No push ups

Its been a month since my injury and surgery and I can not do one push up without severe pain in my left elbow. I never thought that a staph infection would do this to me but apparently it has. Moral of the story: don’t think that you are invisible.

In the mean time, the renaissance festival and mothers day weekend was quite fun! Hiking, sword fighting, building and painting shields was pretty awesome with the family!

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Beautiful Rain

It has been raining a bunch around here lately. I like the rain. I took my boys camping on the Grand Mesa last weekend. We were able to see lightening strikes,  experience heavy downpours, witness wild turkeys and feel lots of pricker bushes. Wandering around the mountain side in the spring time is great because the undergrowth is not too thick and impenetrable. You just get scraped up a little bit and for a 3.5 and 5.5 year old that is just the right amount. We spent most of our time playing in the river and making a dam. The spring run off was coming so quickly off the mountain created a dangerous situation for the boys as they could have been swept away at any moment so I had to keep an eagle eye on them.

DSC00041DSC00045The weather has I guess been helping me with my recovery (since I am unable to train or climb due to my recent staph infection surgery). I am hoping to get back in another week or two . At this point I am free from a sling on my arm and just wearing a band aid on my elbow. There is pain when I accidentally bump it and during some movements but the cut it healing nicely from the inside out and the infection appears to be gone.

Until then, let it rain. DSC00048

Recovery Time

I have been off for 2 weeks due to my surgery on my arm. I had a staph infection (random) and it began with a swollen elbow. There was no significant cut or abrasion and no traumatic bump or bruise. At dinner two Saturdays ago my elbow swelled up until I couldn’t move it and then the swelling rad down my arm. I went to the doctor and they initially thought it was a bursa sac but then my fever indicated that I was infected.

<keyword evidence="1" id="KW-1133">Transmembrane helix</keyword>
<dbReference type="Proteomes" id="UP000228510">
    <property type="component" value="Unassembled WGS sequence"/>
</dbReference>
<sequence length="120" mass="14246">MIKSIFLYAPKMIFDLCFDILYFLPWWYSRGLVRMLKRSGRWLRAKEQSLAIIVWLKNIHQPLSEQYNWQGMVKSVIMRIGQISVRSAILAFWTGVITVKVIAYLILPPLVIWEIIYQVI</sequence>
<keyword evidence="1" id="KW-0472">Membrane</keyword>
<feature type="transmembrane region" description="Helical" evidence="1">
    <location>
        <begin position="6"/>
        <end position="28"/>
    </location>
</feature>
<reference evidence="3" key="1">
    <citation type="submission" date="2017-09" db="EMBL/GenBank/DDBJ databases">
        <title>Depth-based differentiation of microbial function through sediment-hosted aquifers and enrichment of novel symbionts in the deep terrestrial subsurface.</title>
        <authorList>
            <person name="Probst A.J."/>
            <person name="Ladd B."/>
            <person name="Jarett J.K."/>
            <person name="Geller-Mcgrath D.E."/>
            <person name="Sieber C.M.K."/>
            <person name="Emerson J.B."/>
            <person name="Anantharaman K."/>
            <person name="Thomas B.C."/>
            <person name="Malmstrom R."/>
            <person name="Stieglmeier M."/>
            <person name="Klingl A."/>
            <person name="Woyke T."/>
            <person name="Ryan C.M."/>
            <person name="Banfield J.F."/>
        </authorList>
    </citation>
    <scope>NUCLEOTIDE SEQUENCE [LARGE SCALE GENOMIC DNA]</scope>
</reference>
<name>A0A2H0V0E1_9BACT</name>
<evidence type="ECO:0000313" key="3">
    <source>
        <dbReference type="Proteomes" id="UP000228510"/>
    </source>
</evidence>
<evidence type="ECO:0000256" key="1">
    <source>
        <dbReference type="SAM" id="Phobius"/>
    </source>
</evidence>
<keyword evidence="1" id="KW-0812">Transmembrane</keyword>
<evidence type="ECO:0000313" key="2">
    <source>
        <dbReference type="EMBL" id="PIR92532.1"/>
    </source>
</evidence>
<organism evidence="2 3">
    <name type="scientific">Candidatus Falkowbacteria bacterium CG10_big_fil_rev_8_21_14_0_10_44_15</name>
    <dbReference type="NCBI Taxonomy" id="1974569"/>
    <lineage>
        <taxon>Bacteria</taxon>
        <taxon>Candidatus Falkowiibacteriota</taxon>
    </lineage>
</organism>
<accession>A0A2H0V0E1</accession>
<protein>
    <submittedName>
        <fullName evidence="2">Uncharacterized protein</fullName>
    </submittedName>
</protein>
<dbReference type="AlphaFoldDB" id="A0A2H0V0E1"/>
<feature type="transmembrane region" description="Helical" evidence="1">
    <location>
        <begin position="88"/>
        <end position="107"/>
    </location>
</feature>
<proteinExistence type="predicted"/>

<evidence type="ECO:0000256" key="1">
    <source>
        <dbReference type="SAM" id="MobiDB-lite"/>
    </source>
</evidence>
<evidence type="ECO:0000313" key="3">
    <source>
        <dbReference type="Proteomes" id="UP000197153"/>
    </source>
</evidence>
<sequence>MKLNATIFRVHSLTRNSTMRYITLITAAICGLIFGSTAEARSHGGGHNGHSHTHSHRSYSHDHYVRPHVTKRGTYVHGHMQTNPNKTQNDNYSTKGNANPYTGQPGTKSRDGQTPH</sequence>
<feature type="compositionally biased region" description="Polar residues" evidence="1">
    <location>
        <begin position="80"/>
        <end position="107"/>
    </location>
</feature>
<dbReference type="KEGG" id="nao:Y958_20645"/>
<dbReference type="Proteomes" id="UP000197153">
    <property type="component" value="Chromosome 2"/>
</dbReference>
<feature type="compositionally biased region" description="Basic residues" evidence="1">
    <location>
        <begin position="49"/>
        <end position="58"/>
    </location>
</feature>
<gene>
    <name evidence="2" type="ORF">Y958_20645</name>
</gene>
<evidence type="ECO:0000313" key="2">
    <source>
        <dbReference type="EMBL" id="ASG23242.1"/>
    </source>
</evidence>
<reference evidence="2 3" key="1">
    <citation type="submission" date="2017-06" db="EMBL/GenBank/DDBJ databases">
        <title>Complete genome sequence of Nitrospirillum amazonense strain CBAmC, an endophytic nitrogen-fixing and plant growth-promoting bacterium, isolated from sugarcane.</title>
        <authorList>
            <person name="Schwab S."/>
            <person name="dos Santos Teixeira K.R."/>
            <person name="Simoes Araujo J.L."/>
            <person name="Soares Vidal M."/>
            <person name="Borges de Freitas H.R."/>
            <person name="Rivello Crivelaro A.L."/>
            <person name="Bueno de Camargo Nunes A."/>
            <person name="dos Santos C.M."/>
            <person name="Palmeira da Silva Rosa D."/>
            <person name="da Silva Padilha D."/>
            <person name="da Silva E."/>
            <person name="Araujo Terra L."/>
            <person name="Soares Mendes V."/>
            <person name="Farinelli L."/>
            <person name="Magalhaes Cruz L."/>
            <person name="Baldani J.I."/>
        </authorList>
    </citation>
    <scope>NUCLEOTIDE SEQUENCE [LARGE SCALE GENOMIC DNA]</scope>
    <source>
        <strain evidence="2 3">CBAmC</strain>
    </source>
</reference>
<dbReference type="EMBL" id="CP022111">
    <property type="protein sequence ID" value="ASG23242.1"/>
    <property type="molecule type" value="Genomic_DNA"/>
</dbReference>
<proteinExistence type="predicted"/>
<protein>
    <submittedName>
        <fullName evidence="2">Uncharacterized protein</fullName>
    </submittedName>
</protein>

DSC00029DSC00016A frozen waterfall on the Grand Mesa that is still ice covered. I went up with my boys on my first walk after surgery to see whether or not it was running yet. It’s beautiful once the snow begins to melt!

Once that happened I was admitted to the hospital and had surgery set up for the following day. I was surprised to say the least. I couldn’t believe that a little swelling demanded an overnight stay at the hospital and surgery. So they cut open my elbow and drained it out along with cleaning the staph that was in the arm. I am looking forward to using my arm again and rebuilding my strength.

Staph infections can be scary due to the fact that there are so many directions that they can take. I also lost about 10 pounds during the last two weeks, which is odd because I have just been eating and resting. I feel crappy due to the weight loss and need to put it back on in the next few weeks.

As far as how this impacts my climbing:

  • my goal of finishing my Unaweep Project will have to wait until this fall.
  • my fun Zion traverse challenge that was scheduled for June will most likely be postponed until fall.
  • it will not delay my third big wall that I want to establish closer to home,

These things happen and it is just a part of living. I am just grateful for living in a place where I can get the medical attention that I need just 5 minutes from where I live. Had the staph occurred in another wild location out of the country, there may have been very bad impacts on my health.

Stay healthy and keep climbing!

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Over Training

http://www.rockandice.com/climbing-news/jonathan-siegrist-interview-three-5-15s-in-three-weeks

I just read this release from Rock and Ice and am happy to hear what J-Star shared. I know that you all know that I train for climbing, but its not that much and it is very concentrated, short and focused. It may sound like I train everyday, but I only get to train for real, 90 minutes a week.

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Pro climbers, who have a home base (especially competition climbers) spend hours everyday in the climbing gym doing all sorts of things to progress. It can and will lead to progress, but there are sometimes more negatives achieved than positives. Lack of focus, lack of motivation, injuries, over training symptoms all over your body and the feeling that you are bound lock and key to a program are just a few.

J-Star mentioned over training. I went through that once and only once about 15 years ago. It was when I wanted to reach my personal potential and actually started to “train”.

The reason why I over trained was simple. I didn’t believe that the training would actually work. So, I completed all that was required of my program (that was well written by a very knowledgeable friend and coach) and then did more that I came up with. The result, improvements at the beginning and then a flat line to a decrease in everything. After I got that out of my system by failing on my trip and route that I was training for, I bought into the less is more. That is when I really began to progress.

I have worked with many athletes who had never trained before. Some listened to my story, because I share it with everyone that I end up training and others didn’t. Those that did listen, didn’t try to climb and do more after their workout was over and peaked and climbed their best. Those that thought that they needed more, got more tired and ended up under performing and being upset.

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Then you have the group that don’t listen to their body when they train. When your body says rest, you rest and when it says push, you push and when you are questioning where you are at, you error on the side of doing a little less. It is that simple.